You’d think that the time we had to wait for the surgery would go very quickly. After all, we finally had a date, which meant there was light at the end of the tunnel. Ben was feeling fairly good, although more tired than usual, so what was another four weeks to wait? But that’s a long tunnel.
There was a lot going on in our lives, including the upcoming birth of our second granddaughter, so we had to get ready for that, since I was going to be staying with Ashley and her family when she cane home from the hospital that first week. Which left Ben at home by himself, which did sort of concern me, but he assured me he’d be fine.
Well, there was light at the end of that tunnel, but sometimes that light is a train coming at you, and you don’t know if it’s going to hit you or go off on a side track at the last minute.
That first light started heading at us at high speed just a week later, when he started having a lot of shortness of breath, as well as being more and more tired than usual, “like someone took a hose and sucked all the energy out!” It seemed like suddenly he was retaining fluid more than ever. And his regular meds weren’t taking care of it. Of course, he called his doctor and was told to increase his fluid pills.
Which had no effect at all.
He tried to work the following week and was only able to do it one day. Fortunately he works for a company who understands his current health status, and was able to take off with no problem. And even more fortunate, he was able to get an appointment at his doctor’s office the next day. He was given an even stronger medication to take, and told if it didn’t help within 48 hours, he was to go to the hospital. Which would mean staying there for several days of IV meds to reduce the swelling and fluid retention.
It was a tough week. He felt awful, could barely do anything without having trouble breathing, and as a result, was totally exhausted. Going up the stairs was extremely difficult, as was taking out our two Yorkies. Lifting anything was difficult. Even trying to go out and get a quick dinner was exhausting, even if I drove. A short one mile trip to the drugstore wore him out. He felt house-bound and just miserable.
The physical stress was hard; the emotional stress was just as hard. And it affected both of us. It’s not easy to suddenly not be able to do little things that you normally do on a daily basis. When walking a little dog on a leash becomes difficult, leaning over to pick up something makes you short of breath and light-headed, and driving to get lunch makes you so tired you have to take a nap, it’s not good. I was suddenly the one who had to do all of the physical work around the house, which made him feel guilty for having these problems, and gave me no time to relax after work. But even worse, all I could do was worry about him, and wonder how we’d make it til the surgery date.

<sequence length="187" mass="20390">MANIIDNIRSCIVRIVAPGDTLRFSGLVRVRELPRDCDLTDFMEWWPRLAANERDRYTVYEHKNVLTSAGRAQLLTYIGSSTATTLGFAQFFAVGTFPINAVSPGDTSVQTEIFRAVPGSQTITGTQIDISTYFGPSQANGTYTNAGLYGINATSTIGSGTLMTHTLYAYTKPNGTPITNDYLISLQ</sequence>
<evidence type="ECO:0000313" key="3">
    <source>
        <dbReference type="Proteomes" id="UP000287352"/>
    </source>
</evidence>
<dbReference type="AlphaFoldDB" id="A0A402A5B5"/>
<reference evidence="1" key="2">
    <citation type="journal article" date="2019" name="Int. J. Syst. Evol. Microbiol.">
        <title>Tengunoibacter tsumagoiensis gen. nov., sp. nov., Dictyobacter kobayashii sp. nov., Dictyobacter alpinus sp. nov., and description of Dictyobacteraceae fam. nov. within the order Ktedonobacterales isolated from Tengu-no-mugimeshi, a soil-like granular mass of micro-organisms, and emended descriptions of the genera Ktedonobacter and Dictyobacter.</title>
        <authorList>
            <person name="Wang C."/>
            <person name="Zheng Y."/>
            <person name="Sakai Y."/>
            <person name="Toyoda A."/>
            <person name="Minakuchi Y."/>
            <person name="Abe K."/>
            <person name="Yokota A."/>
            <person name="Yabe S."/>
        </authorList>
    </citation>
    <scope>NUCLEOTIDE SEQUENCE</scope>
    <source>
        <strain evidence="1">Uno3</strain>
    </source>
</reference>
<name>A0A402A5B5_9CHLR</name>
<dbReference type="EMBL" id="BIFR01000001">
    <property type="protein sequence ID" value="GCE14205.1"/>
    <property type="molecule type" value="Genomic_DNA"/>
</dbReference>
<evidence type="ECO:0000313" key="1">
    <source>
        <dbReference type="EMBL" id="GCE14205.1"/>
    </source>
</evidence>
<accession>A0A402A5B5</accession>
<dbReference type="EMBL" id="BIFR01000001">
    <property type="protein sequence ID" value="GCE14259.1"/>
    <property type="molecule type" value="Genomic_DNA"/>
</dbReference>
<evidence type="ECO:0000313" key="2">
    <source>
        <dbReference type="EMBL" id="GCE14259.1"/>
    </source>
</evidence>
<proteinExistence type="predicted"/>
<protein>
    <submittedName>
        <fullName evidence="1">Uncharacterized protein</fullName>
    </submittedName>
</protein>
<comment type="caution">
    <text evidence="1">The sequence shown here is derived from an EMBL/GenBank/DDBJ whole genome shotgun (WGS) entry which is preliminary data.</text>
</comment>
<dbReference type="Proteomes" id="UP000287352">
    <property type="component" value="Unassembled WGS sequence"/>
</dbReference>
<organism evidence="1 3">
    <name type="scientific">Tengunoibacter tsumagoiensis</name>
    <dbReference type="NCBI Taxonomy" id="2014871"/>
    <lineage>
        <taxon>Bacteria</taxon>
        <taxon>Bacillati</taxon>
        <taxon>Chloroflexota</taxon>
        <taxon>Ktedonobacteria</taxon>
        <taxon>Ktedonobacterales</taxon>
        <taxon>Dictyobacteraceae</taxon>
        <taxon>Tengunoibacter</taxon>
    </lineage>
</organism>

He was put on a cancellation list in case a surgery slot opened up, which was doubtful, as the nurse told him. Usually no one canceled unless they didn’t make it, and we certainly didn’t want that! But finally the new meds started helping so the situation was a bit more manageable.
Easter was approaching. And one of our Easter traditions was Sunday church followed by brunch and then an Easter egg hunt for our granddaughter. For the first time in years, Ben was unable to make the church service, but he did make it to brunch, because he didn’t want to disappoint Ashley and her family. He made it through brunch, but then came home and sat on the steps and could only watch the Easter egg hunt rather than help. I know it upset him, but what choice did he have?
Fortunately that next week he was able to go back to work, because the shortness of breath had improved since the fluid retention had decreased, but he still took a nap as soon as he came home in order to function the rest of the night.
Then we got a call. There was a cancellation. May 1. The original date and the date of our daughter’s C-section. Of course.
We talked it over and he talked to Ashley as well, and since he was feeling better, and because Ashley was going to need me to help her out when she came home, he elected to still leave the date for the 15th. Plus, he didn’t want either of us to miss Ryleigh’s birth and all those special moments of the day.
He continued taking it as easy each day as he could, napping as soon as he got home, going to bed early, and trying to avoid overdoing it. Which for Ben wasn’t easy.
We got through the week, but then came Sunday morning, when after getting dressed he was so lightheaded he couldn’t do anything but lay on the sofa and go back to sleep, and I was expecting to end up
taking him to the hospital. Fortunately his doctor’s office was apparently correct when they said most likely it was due to his not using his CPAP machine the night before because of the mask not fitting properly.
Two hours later he was doing much better and able to at least go out for a quick lunch.
Two more weeks to go….and I won’t say what else could happen, because I don’t want to know.
The story continues in Matters of the Heart, Part 18, which will be published soon after Ben’s heart surgery which is May 15. Please keep us in your thoughts and prayers.
Don’t miss the previous stories in this series:
Matters of the Heart, Part 1
Matters of the Heart, Part 2
Matters of the Heart, Part 3
Matters of the Heart, Part 4
Matters of the Heart, Part 5
Matters of the Heart, Part 6
Matters of the Heart, Part 7
Matters of the Heart, Part 8
Matters of the Heart, Part 9
Matters of the Heart, Part 10
Matters of the Heart, Part 11
Matters of the Heart, Part 12
Matters of the Heart, Part 13
Matters of the Heart, Part 14
Matters of the Heart, Part 15
Matters of the Heart, Part 16